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Trump vows to review case of Green Beret charged with murder for killing Taliban bombmaker

Nancy and Jerry Golsteyn with their son, Army Maj. Matthew Golsteyn. (Photo courtesy of the Golsteyn Family)
October 15, 2019

President Donald Trump vowed over the weekend to review the case of Army Maj. Mathew Golsteyn who is currently facing a premeditated murder charge for the killing of a Taliban bombmaker in 2010.

“The case of Major Mathew Golsteyn is now under review at the White House,” Trump tweeted on Saturday. “Mathew is a highly decorated Green Beret who is being tried for killing a Taliban bombmaker. We train our boys to be killing machines, then prosecute them when they kill!”

Golsteyn is set to face a court-martial beginning Dec. 2 at Fort Bragg.

His civilian lawyer, Phillip Stackhouse, is hopeful that Trump will intervene.

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“We are hopeful the president will exercise his executive power as commander-in-chief and take jurisdiction of this case and then dismiss the case with prejudice,” Mr. Stackhouse told The Washington Times. “This is the only way to allow Matt to get his life back.”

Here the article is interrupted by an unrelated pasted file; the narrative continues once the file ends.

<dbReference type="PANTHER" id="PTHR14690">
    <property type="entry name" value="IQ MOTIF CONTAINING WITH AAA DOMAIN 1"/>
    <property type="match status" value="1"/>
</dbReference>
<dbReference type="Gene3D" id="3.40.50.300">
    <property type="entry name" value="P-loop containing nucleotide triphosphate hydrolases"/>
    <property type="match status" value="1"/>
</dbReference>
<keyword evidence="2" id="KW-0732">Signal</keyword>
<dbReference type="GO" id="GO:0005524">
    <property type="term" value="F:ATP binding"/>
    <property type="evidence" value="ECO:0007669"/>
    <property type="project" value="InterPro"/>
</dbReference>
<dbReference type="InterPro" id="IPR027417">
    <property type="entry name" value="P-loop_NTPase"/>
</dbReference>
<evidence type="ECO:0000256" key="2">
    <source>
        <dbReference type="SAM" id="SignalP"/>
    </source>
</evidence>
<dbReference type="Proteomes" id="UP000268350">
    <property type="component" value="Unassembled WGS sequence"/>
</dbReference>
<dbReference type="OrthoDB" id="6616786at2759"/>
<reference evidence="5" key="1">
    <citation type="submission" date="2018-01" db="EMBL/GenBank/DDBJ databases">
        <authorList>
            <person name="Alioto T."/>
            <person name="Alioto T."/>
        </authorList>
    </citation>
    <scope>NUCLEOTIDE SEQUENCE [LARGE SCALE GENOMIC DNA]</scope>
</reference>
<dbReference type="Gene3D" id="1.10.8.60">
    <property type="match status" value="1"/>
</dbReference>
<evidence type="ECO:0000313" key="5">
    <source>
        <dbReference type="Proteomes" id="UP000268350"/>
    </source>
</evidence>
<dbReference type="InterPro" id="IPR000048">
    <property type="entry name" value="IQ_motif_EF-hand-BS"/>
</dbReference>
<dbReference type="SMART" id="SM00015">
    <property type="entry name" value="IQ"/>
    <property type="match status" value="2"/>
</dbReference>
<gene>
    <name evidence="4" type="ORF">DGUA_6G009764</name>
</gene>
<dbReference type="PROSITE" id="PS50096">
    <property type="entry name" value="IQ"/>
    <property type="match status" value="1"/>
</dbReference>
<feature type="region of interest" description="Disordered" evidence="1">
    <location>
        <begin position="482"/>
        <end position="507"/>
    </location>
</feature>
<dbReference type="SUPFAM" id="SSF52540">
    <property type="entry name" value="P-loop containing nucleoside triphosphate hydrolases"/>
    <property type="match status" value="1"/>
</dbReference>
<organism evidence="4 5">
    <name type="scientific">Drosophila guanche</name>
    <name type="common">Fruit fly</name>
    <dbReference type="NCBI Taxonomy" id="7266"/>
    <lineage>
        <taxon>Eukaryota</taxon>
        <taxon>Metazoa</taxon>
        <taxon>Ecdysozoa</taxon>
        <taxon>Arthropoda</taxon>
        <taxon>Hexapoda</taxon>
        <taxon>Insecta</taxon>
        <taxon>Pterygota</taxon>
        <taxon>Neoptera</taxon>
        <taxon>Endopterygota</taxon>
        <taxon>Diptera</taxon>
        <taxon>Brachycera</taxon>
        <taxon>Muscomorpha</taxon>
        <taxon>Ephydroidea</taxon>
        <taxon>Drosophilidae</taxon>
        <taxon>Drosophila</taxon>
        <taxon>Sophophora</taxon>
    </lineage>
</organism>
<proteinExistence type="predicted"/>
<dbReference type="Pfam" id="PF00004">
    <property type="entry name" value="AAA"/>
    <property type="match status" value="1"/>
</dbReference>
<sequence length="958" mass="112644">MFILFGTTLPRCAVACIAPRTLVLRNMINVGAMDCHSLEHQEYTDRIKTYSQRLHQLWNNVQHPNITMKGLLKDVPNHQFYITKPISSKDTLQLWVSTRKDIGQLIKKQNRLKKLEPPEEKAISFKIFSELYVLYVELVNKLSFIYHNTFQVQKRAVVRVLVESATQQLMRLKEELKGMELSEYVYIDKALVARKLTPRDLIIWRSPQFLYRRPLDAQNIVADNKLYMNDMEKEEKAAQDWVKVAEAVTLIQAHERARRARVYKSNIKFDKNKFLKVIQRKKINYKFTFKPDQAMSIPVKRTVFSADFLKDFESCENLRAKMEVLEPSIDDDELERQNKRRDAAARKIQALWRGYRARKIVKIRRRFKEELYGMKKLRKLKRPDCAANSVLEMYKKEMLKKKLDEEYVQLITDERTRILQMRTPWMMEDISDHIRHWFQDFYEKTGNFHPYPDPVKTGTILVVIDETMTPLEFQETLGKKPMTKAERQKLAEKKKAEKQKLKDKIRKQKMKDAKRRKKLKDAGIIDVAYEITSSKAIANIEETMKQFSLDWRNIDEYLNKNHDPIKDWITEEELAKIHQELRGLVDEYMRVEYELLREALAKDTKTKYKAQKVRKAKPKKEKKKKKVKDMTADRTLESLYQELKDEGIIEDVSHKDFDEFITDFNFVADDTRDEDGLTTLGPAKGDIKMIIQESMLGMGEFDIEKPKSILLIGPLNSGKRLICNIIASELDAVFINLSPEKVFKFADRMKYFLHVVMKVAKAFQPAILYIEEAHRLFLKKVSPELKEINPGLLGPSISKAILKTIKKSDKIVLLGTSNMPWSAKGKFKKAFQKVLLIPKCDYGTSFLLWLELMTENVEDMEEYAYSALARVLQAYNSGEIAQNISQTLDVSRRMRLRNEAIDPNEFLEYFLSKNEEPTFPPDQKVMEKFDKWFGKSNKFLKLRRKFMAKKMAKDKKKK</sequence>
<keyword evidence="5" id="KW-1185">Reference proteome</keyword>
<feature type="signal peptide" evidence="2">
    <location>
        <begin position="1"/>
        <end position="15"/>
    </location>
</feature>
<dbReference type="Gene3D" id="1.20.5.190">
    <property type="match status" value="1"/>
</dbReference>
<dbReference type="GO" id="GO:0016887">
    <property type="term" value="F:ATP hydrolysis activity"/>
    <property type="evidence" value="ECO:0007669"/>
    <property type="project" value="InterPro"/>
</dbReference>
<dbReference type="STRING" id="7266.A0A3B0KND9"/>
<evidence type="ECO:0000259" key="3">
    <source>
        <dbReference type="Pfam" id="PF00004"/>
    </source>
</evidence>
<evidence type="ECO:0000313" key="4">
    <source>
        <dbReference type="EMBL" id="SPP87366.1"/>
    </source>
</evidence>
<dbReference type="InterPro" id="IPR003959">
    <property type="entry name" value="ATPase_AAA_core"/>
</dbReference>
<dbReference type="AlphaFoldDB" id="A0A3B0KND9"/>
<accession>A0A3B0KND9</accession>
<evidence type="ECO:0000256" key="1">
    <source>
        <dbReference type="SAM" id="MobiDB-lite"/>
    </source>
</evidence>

“We appreciate the intensifying scrutiny of the prosecution of Maj. Golsteyn. Matt was cleared in this incident years ago, yet this secretive, runaway prosecution by the Army violates his Constitutional rights and leaves the Golsteyn family in a state of constant uncertainty and fear,” Stackhouse added.

Golsteyn pleaded not guilty in July to the Army’s allegations that he murdered the Taliban bomb maker on Feb. 22, 2010 — a charge he was cleared of in the past after the Army lacked enough evidence for charges.

Golsteyn’s mother, Nancy Golsteyn, told Fox & Friends that she believes the Army is willing to “go to any length to convict Matt.”

She also attributed delays in Golsteyn’s case to military lawyers who she referred to as Obama administration “holdovers.”

“This is Barack Obama’s U.S. Army,” Rep. Duncan Hunter said on Fox & Friends. “This should not be happening. This is going to take President Trump doing something about this and just calling this off. It’s going to take the intervention of the new commander-in-chief.”

Golsteyn has twice admitted to killing the Taliban bomb maker, whom he identified as the terrorist responsible for the deaths of two U.S. Marines he was commanding in Afghanistan, and that the act was justified during wartime.

Maj. Brent Goodwin, one of the prosecutors, said last week that the victim was a poor Afghan farmer named Rasoul with no affiliation with the Taliban.

“Rasoul was not a bombmaker,” Goodwin said during a hearing last week.

However, defense attorney, Capt. Nina Hillner, said Rasoul’s own brother said Rasoul was a Taliban member.

Army Judge Col. Tyesha Smith, who is presiding over Golsteyn’s trial, has permitted attorneys on the prosecution and defense teams to travel to Afghanistan and interview family members of the victim over a 30-day period.